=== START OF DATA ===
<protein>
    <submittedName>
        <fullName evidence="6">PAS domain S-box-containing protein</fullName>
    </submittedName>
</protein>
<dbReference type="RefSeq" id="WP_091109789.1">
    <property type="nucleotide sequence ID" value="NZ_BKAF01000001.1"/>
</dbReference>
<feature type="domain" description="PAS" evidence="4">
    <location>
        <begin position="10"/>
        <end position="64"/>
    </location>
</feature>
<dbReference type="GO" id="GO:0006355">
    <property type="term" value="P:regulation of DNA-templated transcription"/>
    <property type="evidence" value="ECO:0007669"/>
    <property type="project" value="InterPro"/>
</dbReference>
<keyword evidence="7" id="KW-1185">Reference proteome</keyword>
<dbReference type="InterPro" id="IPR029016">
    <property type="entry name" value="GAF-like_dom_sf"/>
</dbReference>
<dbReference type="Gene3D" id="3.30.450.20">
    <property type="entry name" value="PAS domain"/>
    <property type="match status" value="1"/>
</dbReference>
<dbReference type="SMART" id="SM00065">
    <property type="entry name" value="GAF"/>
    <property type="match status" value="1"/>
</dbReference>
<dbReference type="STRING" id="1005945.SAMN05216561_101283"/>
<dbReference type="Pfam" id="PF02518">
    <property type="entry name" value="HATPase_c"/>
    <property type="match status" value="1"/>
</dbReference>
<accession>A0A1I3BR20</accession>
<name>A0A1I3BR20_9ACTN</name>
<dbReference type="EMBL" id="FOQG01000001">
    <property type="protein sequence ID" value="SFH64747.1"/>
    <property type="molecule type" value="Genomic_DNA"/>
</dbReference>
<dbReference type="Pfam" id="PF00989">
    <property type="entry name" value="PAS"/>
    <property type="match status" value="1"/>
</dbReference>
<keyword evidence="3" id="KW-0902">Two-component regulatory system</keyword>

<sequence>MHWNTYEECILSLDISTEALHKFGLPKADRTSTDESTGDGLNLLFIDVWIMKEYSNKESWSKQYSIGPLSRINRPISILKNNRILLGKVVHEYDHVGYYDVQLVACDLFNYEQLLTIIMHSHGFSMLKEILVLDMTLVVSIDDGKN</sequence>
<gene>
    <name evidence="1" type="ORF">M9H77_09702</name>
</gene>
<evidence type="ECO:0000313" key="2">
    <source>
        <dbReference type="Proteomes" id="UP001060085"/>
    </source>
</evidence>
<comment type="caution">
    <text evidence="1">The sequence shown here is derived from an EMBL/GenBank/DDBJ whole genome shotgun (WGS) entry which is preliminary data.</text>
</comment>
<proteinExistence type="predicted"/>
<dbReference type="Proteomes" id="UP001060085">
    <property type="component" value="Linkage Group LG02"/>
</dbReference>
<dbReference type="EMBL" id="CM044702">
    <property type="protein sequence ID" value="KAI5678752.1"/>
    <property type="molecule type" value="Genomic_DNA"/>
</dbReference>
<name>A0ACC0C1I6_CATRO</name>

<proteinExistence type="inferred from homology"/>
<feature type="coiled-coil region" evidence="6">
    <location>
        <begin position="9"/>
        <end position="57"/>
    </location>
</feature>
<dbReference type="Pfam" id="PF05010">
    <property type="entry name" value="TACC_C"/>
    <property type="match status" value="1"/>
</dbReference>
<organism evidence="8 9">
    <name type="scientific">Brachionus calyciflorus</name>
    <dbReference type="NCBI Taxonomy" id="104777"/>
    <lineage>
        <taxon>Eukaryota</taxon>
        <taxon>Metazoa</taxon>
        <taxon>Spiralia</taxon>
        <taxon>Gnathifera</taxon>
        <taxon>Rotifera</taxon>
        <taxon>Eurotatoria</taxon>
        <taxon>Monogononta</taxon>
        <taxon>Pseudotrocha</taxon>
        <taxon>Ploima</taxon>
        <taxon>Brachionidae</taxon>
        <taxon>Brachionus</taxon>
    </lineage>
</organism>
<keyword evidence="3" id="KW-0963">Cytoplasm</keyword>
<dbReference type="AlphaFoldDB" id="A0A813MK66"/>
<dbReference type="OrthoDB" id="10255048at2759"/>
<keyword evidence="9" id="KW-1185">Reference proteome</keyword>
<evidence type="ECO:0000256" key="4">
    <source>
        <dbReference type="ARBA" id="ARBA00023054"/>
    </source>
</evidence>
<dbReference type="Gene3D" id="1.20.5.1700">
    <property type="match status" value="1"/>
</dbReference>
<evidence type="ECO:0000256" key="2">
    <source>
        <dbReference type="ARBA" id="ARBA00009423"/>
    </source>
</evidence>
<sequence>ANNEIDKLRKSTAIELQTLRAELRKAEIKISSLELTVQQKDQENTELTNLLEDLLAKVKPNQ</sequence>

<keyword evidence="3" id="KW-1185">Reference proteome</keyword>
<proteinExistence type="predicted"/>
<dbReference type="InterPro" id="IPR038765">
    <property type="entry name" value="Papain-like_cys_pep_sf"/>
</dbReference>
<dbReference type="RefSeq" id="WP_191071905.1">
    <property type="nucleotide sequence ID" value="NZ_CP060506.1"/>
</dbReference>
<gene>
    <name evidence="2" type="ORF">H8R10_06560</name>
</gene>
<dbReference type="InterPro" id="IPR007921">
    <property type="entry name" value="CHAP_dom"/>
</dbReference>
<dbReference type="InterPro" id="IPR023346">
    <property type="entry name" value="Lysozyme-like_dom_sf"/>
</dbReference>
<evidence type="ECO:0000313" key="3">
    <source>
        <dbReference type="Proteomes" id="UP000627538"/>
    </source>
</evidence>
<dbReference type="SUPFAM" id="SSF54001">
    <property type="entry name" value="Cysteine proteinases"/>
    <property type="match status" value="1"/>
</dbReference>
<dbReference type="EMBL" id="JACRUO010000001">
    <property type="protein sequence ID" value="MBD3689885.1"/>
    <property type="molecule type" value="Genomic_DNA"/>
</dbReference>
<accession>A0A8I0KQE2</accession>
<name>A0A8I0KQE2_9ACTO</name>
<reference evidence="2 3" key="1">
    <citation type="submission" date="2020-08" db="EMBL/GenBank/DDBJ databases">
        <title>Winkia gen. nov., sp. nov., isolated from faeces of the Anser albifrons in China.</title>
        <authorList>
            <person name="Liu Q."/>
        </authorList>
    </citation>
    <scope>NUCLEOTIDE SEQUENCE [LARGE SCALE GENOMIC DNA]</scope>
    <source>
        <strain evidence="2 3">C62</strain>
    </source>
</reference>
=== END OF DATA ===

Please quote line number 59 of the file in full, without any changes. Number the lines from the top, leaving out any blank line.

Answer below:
</comment>